Ancient Greek Athletics
Stephen G. Miller
Format: PDF / Kindle (mobi) / ePub
The earliest Olympic games began more than twenty-five-hundred years ago. What were they like, how were they organised, who participated? Were ancient sports a means of preparing youth for warfare? In this lavishly illustrated book, a world expert on ancient Greek athletics provides the first comprehensive introduction to the subject, vividly describing ancient sporting events and games and exploring their impact on art, literature, and politics. Using a wide array of ancient sources, written and visual, and including recent archaeological discoveries, Stephen Miller reconstructs ancient Greek athletic festivals and the details of specific athletic events. He also explores broader themes, including the role of women in ancient athletics, the place of amateurism, and the relationship between athletic events and social and political life. Published in the year the modern Olympic Games return to Athens, this book will be a source of information and enjoyment for anyone interested in the history of athletics and the origins of the world's most famous sporting event.
the p r i z e for b o x i n g . Seal m a t r i x , 7th c e n t u r y B . C . O x f o r d , A s h m o l e a n M u s e u m , inv. n o . 1895.130. letes do not compete in the nude, and they are awarded prizes for second and even last place, so the picture does not describe the Classical period. Nonetheless, we can safely see in Homer a depiction of athletics of the eighth and seventh centuries, a period of transition from the depopulated Dark Ages to the creative and productive sixth and fifth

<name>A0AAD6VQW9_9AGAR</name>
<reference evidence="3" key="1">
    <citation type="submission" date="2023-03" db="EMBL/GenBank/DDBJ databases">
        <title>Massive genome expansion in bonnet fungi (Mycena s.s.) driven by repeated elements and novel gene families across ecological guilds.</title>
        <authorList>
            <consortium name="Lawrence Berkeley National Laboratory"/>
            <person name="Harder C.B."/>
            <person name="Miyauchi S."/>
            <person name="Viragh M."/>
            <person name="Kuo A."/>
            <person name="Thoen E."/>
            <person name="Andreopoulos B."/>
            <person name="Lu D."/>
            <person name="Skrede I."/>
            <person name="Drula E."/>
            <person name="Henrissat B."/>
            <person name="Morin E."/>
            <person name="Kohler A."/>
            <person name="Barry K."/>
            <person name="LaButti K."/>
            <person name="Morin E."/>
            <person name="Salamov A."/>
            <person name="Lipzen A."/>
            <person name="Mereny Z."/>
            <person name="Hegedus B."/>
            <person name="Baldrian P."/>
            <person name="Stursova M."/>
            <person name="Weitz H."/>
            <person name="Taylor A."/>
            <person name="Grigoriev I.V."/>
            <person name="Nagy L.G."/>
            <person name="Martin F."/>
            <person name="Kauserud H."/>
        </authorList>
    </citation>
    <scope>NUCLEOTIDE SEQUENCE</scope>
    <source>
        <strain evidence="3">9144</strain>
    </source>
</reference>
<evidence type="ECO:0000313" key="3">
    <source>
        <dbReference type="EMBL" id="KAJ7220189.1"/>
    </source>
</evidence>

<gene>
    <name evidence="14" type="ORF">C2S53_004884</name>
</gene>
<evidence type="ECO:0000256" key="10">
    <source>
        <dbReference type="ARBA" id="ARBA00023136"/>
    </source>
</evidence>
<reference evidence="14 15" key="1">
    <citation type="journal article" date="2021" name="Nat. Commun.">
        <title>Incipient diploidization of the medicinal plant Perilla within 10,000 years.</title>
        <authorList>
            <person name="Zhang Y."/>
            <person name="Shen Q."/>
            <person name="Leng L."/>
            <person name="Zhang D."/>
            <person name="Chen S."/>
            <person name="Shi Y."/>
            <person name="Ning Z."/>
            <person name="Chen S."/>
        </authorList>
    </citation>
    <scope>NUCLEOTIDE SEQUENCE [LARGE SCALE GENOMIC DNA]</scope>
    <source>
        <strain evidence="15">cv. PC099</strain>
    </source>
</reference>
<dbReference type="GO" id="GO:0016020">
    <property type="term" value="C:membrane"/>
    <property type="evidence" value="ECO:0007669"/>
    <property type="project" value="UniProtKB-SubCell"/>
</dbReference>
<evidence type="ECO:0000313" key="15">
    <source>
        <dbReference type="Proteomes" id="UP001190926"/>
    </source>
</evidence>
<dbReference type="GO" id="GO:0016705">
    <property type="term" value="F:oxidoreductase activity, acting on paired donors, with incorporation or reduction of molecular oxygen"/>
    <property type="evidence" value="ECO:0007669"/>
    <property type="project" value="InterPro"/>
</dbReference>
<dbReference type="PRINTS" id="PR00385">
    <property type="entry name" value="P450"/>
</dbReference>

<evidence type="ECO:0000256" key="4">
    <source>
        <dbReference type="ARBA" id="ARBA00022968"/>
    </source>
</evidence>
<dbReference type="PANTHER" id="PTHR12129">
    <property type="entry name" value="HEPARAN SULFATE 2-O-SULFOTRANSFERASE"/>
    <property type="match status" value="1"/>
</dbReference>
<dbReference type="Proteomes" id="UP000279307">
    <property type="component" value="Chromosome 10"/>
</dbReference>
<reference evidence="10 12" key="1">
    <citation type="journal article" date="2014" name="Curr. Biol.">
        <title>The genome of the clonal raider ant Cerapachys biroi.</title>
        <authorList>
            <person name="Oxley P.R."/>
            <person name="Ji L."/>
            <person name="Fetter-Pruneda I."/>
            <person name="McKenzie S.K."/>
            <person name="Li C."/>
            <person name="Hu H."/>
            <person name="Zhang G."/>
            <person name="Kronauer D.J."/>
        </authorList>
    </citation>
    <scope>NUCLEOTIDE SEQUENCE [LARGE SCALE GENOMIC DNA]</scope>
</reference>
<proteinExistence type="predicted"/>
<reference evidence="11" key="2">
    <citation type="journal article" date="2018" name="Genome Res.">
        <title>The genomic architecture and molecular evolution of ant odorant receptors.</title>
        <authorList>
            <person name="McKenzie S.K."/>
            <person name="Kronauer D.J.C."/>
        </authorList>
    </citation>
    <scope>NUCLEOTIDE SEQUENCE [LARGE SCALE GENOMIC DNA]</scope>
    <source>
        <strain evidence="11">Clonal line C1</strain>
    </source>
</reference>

W i i r z b u r g , inv. n o . L 469 (photo: K. Oehrlein). T h e J . Paul G e t t y M u s e u m , inv. n o . 8 4 . A E . 6 3 (photo: Ellen R o s e n b e r y ) . Red-figure k y l i x b y the T r i p t o l e m o s Painter, ca. 4 9 0 B . C . T o l e d o , O h i o , T o l e d o M u s e u m o f A r t , inv. n o . 1 9 6 1 . 2 6 , gift o f E d w a r d D r u m m o n d Libbey. big toe and place the loose ends on the javelin shaft, which he would then roll so as to w r a p the ankyle over the loose
generally agree that the tethrippon consisted of twelve laps around the hippodrome (horse track), but the length of the hippodrome is not k n o w n . The evidence is late and fragmentary, and n o Greek hippodrome has been completely excavated. If w e assume, as some have argued, that the hippodrome was three stadia long, then twelve laps (that is, twelve times down the track and twelve times back) would be a distance of about 14 kilometers. The chariots would turn around a post that was sometimes
first modern Olympics in 1896 (fig. 220). The modern reconstruction and the continued use of the Panathenaic stadium for a variety of events make the details of the structure in 330 B.C. virtually impossible to recover. Nonetheless, it is clear that a tunnel existed, partly carved into the bedrock of the hill behind and partly constructed in stone. At the far end of the tunnel entrance a locker r o o m was built in 1896 over remains of what was almost certainly the ancient apodyterion (fig. 221).
envision something like a college campus with areas of trees and grass surrounding buildings—the palaistra and the gymnasion in the narrow technical sense described above. The total area of these sprawling suburban schools is not k n o w n , but the A k a d e m y has been estimated at about 1 8 0 , 0 0 0 square meters. Both the A k a d e m y and the Lykeion were training grounds where young athletes prepared for competition. But not only athletes studied in these palaistrai-gymnasia — or at least